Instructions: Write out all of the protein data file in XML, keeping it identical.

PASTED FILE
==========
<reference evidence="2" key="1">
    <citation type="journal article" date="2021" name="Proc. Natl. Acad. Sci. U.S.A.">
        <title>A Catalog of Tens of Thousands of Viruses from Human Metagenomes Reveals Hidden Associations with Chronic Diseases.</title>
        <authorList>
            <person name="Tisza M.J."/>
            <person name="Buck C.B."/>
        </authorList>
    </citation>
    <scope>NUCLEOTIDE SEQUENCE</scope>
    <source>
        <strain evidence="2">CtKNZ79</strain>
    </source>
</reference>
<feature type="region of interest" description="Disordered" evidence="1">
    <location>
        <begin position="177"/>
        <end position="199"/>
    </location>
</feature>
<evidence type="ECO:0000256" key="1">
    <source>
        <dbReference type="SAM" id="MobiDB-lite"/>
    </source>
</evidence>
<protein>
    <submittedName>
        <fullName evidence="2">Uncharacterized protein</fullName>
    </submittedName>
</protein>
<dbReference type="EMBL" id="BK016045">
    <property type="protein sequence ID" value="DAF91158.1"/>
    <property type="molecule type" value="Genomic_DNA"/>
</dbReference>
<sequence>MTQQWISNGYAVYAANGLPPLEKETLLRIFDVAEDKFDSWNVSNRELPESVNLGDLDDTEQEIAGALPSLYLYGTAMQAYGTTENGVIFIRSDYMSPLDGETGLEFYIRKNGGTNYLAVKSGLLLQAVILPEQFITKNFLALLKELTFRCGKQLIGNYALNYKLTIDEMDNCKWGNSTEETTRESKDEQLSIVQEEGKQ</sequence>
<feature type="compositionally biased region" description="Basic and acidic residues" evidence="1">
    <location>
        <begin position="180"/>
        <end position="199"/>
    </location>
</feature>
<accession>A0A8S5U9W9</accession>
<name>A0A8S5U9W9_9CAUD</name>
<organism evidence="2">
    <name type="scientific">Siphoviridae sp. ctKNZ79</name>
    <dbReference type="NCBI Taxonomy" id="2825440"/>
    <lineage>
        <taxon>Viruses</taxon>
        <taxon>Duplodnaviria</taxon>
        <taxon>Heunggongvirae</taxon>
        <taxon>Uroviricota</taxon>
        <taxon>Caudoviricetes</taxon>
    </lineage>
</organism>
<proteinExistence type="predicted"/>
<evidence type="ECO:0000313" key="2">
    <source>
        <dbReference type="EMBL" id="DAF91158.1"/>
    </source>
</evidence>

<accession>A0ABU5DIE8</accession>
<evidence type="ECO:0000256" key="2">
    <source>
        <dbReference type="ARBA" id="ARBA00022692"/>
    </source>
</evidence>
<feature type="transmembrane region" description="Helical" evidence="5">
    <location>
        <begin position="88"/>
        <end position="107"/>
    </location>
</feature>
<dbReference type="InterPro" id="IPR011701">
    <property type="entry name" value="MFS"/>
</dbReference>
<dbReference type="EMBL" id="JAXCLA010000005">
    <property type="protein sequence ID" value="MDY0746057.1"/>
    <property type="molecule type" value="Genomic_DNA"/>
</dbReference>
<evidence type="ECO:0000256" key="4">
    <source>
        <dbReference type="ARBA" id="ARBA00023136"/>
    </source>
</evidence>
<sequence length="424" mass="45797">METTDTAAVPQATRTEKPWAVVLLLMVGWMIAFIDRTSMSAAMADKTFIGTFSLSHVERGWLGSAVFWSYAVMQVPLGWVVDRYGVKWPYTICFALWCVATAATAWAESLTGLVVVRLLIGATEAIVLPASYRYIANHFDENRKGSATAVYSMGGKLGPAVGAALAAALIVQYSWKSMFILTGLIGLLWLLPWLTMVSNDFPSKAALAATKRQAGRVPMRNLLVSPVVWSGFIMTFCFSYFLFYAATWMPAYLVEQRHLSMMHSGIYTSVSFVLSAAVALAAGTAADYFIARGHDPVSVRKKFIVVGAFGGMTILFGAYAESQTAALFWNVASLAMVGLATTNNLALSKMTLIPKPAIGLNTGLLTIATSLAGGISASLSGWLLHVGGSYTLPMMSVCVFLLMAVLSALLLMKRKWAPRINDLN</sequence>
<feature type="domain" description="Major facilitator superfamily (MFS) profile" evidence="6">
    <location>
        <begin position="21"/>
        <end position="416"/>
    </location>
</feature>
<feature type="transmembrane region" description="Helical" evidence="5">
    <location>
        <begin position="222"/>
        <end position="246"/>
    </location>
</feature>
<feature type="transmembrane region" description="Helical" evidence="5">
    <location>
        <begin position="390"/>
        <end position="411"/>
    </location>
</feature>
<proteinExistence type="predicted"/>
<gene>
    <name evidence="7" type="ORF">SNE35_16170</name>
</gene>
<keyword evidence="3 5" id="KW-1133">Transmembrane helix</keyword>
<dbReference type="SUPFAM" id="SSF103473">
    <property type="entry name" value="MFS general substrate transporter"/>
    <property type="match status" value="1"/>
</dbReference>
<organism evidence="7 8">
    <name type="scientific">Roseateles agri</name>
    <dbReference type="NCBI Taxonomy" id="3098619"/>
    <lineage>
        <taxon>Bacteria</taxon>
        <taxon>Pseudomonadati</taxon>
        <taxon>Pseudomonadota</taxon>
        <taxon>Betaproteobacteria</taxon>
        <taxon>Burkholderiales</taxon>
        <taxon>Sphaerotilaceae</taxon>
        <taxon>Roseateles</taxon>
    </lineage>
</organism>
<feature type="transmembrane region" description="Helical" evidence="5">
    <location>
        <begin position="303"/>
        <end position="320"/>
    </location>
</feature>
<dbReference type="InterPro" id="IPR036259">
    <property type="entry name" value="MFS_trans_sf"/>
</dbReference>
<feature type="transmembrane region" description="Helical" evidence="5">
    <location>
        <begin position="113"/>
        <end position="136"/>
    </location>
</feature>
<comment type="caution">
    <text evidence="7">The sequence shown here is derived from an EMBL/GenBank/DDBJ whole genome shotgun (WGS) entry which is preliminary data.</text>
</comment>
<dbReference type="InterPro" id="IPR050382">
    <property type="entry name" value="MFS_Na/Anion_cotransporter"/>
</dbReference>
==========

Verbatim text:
<reference evidence="2" key="1">
    <citation type="journal article" date="2021" name="Proc. Natl. Acad. Sci. U.S.A.">
        <title>A Catalog of Tens of Thousands of Viruses from Human Metagenomes Reveals Hidden Associations with Chronic Diseases.</title>
        <authorList>
            <person name="Tisza M.J."/>
            <person name="Buck C.B."/>
        </authorList>
    </citation>
    <scope>NUCLEOTIDE SEQUENCE</scope>
    <source>
        <strain evidence="2">CtKNZ79</strain>
    </source>
</reference>
<feature type="region of interest" description="Disordered" evidence="1">
    <location>
        <begin position="177"/>
        <end position="199"/>
    </location>
</feature>
<evidence type="ECO:0000256" key="1">
    <source>
        <dbReference type="SAM" id="MobiDB-lite"/>
    </source>
</evidence>
<protein>
    <submittedName>
        <fullName evidence="2">Uncharacterized protein</fullName>
    </submittedName>
</protein>
<dbReference type="EMBL" id="BK016045">
    <property type="protein sequence ID" value="DAF91158.1"/>
    <property type="molecule type" value="Genomic_DNA"/>
</dbReference>
<sequence>MTQQWISNGYAVYAANGLPPLEKETLLRIFDVAEDKFDSWNVSNRELPESVNLGDLDDTEQEIAGALPSLYLYGTAMQAYGTTENGVIFIRSDYMSPLDGETGLEFYIRKNGGTNYLAVKSGLLLQAVILPEQFITKNFLALLKELTFRCGKQLIGNYALNYKLTIDEMDNCKWGNSTEETTRESKDEQLSIVQEEGKQ</sequence>
<feature type="compositionally biased region" description="Basic and acidic residues" evidence="1">
    <location>
        <begin position="180"/>
        <end position="199"/>
    </location>
</feature>
<accession>A0A8S5U9W9</accession>
<name>A0A8S5U9W9_9CAUD</name>
<organism evidence="2">
    <name type="scientific">Siphoviridae sp. ctKNZ79</name>
    <dbReference type="NCBI Taxonomy" id="2825440"/>
    <lineage>
        <taxon>Viruses</taxon>
        <taxon>Duplodnaviria</taxon>
        <taxon>Heunggongvirae</taxon>
        <taxon>Uroviricota</taxon>
        <taxon>Caudoviricetes</taxon>
    </lineage>
</organism>
<proteinExistence type="predicted"/>
<evidence type="ECO:0000313" key="2">
    <source>
        <dbReference type="EMBL" id="DAF91158.1"/>
    </source>
</evidence>

<accession>A0ABU5DIE8</accession>
<evidence type="ECO:0000256" key="2">
    <source>
        <dbReference type="ARBA" id="ARBA00022692"/>
    </source>
</evidence>
<feature type="transmembrane region" description="Helical" evidence="5">
    <location>
        <begin position="88"/>
        <end position="107"/>
    </location>
</feature>
<dbReference type="InterPro" id="IPR011701">
    <property type="entry name" value="MFS"/>
</dbReference>
<dbReference type="EMBL" id="JAXCLA010000005">
    <property type="protein sequence ID" value="MDY0746057.1"/>
    <property type="molecule type" value="Genomic_DNA"/>
</dbReference>
<evidence type="ECO:0000256" key="4">
    <source>
        <dbReference type="ARBA" id="ARBA00023136"/>
    </source>
</evidence>
<sequence length="424" mass="45797">METTDTAAVPQATRTEKPWAVVLLLMVGWMIAFIDRTSMSAAMADKTFIGTFSLSHVERGWLGSAVFWSYAVMQVPLGWVVDRYGVKWPYTICFALWCVATAATAWAESLTGLVVVRLLIGATEAIVLPASYRYIANHFDENRKGSATAVYSMGGKLGPAVGAALAAALIVQYSWKSMFILTGLIGLLWLLPWLTMVSNDFPSKAALAATKRQAGRVPMRNLLVSPVVWSGFIMTFCFSYFLFYAATWMPAYLVEQRHLSMMHSGIYTSVSFVLSAAVALAAGTAADYFIARGHDPVSVRKKFIVVGAFGGMTILFGAYAESQTAALFWNVASLAMVGLATTNNLALSKMTLIPKPAIGLNTGLLTIATSLAGGISASLSGWLLHVGGSYTLPMMSVCVFLLMAVLSALLLMKRKWAPRINDLN</sequence>
<feature type="domain" description="Major facilitator superfamily (MFS) profile" evidence="6">
    <location>
        <begin position="21"/>
        <end position="416"/>
    </location>
</feature>
<feature type="transmembrane region" description="Helical" evidence="5">
    <location>
        <begin position="222"/>
        <end position="246"/>
    </location>
</feature>
<feature type="transmembrane region" description="Helical" evidence="5">
    <location>
        <begin position="390"/>
        <end position="411"/>
    </location>
</feature>
<proteinExistence type="predicted"/>
<gene>
    <name evidence="7" type="ORF">SNE35_16170</name>
</gene>
<keyword evidence="3 5" id="KW-1133">Transmembrane helix</keyword>
<dbReference type="SUPFAM" id="SSF103473">
    <property type="entry name" value="MFS general substrate transporter"/>
    <property type="match status" value="1"/>
</dbReference>
<organism evidence="7 8">
    <name type="scientific">Roseateles agri</name>
    <dbReference type="NCBI Taxonomy" id="3098619"/>
    <lineage>
        <taxon>Bacteria</taxon>
        <taxon>Pseudomonadati</taxon>
        <taxon>Pseudomonadota</taxon>
        <taxon>Betaproteobacteria</taxon>
        <taxon>Burkholderiales</taxon>
        <taxon>Sphaerotilaceae</taxon>
        <taxon>Roseateles</taxon>
    </lineage>
</organism>
<feature type="transmembrane region" description="Helical" evidence="5">
    <location>
        <begin position="303"/>
        <end position="320"/>
    </location>
</feature>
<dbReference type="InterPro" id="IPR036259">
    <property type="entry name" value="MFS_trans_sf"/>
</dbReference>
<feature type="transmembrane region" description="Helical" evidence="5">
    <location>
        <begin position="113"/>
        <end position="136"/>
    </location>
</feature>
<comment type="caution">
    <text evidence="7">The sequence shown here is derived from an EMBL/GenBank/DDBJ whole genome shotgun (WGS) entry which is preliminary data.</text>
</comment>
<dbReference type="InterPro" id="IPR050382">
    <property type="entry name" value="MFS_Na/Anion_cotransporter"/>
</dbReference>